Over the weekend, I visited Indian Mound Cemetery in Romney, West Virginia. Romney is located in the Eastern Panhandle in Hampshire County. The cemetery sits on a hill overlooking the South Branch of the Potomac River.
In addition to a Hopewellian mound, for which the cemetery takes its name, it is also known for a Confederate war memorial. Hampshire County, like most of West Virginia’s eastern and southern counties, was staunchly pro-Confederate during the War Between the States. In 1866, citizens decorated the graves of Confederate soldiers who had fallen in the war. This was fairly radical during the Reconstruction Era. In 1867, a monument to the fallen was dedicated. It is thought to be the first of its kind.
Captain Richard Ashby was buried here after he succumbed to wounds suffered in a skirmish along the Baltimore & Ohio Railroad. Richard was the brother of the “black knight,” Turner Ashby. Today, both brothers lie in the Stonewall Cemetery in Winchester, Va—about an hour southeast of Romney.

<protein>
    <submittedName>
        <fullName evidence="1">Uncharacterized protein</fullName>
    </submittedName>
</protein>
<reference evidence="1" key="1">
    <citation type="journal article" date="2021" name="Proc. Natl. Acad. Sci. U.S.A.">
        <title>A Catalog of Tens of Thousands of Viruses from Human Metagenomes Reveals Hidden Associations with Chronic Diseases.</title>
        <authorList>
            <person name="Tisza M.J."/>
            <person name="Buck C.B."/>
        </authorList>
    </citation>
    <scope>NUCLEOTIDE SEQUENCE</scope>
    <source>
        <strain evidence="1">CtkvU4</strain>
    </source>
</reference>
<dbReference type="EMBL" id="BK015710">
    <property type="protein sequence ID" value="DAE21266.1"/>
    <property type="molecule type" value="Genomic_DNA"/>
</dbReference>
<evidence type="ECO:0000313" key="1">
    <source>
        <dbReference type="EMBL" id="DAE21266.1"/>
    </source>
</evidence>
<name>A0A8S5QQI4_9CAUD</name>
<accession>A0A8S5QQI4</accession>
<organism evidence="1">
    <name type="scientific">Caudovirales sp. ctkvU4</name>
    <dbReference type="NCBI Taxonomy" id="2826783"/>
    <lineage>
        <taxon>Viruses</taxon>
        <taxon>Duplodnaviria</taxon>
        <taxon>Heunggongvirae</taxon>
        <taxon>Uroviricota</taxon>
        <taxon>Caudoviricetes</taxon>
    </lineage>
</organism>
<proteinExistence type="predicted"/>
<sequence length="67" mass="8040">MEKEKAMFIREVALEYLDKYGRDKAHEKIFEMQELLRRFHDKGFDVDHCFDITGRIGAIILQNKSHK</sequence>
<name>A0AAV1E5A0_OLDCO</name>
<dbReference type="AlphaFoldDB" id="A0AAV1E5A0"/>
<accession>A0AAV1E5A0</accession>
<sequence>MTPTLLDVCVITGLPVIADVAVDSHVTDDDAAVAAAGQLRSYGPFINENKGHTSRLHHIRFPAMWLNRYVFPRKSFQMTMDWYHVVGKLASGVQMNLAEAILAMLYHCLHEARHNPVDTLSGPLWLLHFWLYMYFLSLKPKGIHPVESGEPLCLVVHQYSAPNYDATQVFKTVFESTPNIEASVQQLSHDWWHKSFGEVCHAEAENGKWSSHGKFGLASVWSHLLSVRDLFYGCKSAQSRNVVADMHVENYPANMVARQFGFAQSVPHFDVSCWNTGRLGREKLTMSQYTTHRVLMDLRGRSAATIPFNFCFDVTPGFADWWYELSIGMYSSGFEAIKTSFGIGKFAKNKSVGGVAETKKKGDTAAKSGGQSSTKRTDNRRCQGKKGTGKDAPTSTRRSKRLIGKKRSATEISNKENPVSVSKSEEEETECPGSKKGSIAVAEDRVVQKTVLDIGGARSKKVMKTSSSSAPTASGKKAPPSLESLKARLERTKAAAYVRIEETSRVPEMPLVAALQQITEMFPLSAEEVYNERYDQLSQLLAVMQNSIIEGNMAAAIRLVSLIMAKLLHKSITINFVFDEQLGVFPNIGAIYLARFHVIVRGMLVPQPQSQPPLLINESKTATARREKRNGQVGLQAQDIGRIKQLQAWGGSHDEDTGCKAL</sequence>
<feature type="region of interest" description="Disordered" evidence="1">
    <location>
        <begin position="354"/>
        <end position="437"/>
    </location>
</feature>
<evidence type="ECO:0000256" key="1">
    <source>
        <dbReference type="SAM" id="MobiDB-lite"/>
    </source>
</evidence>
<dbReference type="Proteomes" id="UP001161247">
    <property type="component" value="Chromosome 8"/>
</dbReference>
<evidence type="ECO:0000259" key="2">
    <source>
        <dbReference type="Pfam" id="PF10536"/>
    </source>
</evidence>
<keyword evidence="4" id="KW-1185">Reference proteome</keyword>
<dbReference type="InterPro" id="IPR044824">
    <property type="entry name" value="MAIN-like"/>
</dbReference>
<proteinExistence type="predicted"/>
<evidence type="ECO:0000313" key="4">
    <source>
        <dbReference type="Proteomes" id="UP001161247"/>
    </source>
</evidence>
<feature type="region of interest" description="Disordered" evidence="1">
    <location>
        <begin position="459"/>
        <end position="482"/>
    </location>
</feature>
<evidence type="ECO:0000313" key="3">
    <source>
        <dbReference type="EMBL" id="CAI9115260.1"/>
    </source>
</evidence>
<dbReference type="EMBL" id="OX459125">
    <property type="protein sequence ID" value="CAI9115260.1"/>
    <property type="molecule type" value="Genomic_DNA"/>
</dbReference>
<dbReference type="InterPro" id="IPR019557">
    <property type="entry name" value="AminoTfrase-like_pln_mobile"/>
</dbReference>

The reason I visited the cemetery, though, was not for Civil War history; it is the Hopewellian mound that interests me. The mound site was donated on the condition that the mound would not be disturbed. With that being said, it is believed that the mound was opened at some point in the past. The mound is about 7 feet tall and about 15 feet in diameter. It was probably constructed between 500–1000 CE and is one of the few mounds east of the Alleghenies that is still intact.